The Federal Reserve Diet

If Barack Obama proceeds with plans to give the US Federal Reserve more regulatory power, pressure for greater public accountability will persist. To protect the Fed’s independence, which is a global public good of the highest importance, he should cut back the Fed's authority to its core monetary-policy role.

LONDON – Markets around the world were relieved by the US Senate’s confirmation of Federal Reserve Board Chairman Ben Bernanke’s reappointment. It was the right decision from the perspective of financial stability; change at the top would have thrown in doubt the Fed’s determination to respond decisively to the crisis – and, indeed, its long-term commitment to low inflation.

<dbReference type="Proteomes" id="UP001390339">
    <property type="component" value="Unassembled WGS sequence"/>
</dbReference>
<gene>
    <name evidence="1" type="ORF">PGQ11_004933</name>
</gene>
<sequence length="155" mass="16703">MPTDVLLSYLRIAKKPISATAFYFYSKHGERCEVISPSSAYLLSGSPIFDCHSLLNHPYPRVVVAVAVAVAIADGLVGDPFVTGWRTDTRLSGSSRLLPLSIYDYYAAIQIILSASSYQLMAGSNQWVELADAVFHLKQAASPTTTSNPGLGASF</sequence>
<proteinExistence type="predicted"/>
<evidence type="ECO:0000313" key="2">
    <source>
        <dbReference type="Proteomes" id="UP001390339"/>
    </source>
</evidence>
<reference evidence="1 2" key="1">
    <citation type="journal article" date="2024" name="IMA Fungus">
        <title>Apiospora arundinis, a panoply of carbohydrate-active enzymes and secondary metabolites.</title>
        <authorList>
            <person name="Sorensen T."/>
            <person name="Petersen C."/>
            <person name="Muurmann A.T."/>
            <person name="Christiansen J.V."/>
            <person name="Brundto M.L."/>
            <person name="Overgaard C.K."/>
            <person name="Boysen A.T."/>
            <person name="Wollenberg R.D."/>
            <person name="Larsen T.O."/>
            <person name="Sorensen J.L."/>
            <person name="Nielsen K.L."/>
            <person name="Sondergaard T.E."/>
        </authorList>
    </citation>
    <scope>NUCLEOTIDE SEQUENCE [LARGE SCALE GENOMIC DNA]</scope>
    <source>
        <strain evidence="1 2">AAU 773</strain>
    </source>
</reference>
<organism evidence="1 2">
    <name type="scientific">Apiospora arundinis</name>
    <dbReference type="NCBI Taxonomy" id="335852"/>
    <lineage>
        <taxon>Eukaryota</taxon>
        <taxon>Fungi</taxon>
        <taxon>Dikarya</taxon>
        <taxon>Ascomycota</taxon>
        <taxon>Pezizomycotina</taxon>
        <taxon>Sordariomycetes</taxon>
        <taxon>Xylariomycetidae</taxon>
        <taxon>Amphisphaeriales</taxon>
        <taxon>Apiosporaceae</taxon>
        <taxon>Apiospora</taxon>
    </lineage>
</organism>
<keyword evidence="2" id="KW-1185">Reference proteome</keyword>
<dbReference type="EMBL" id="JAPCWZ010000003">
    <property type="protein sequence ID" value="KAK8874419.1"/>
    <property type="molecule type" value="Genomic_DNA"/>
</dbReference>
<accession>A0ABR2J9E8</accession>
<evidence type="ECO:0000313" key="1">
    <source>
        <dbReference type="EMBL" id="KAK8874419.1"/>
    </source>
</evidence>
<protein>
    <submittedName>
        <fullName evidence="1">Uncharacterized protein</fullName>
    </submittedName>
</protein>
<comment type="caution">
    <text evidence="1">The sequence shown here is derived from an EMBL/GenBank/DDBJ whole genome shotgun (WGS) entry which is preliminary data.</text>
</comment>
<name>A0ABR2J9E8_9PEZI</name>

Bernanke’s performance over the last two years has won high praise, and an extended political fight over control of US monetary policy was the last thing the world needed at what is still a very delicate moment for the global economy.

Nevertheless, 30 senators voted against Bernanke. This may, in part, have just been partisan politics, but Bernanke was appointed by President George W. Bush, and there were other voices, both Democrat and independent, raised against his reappointment.

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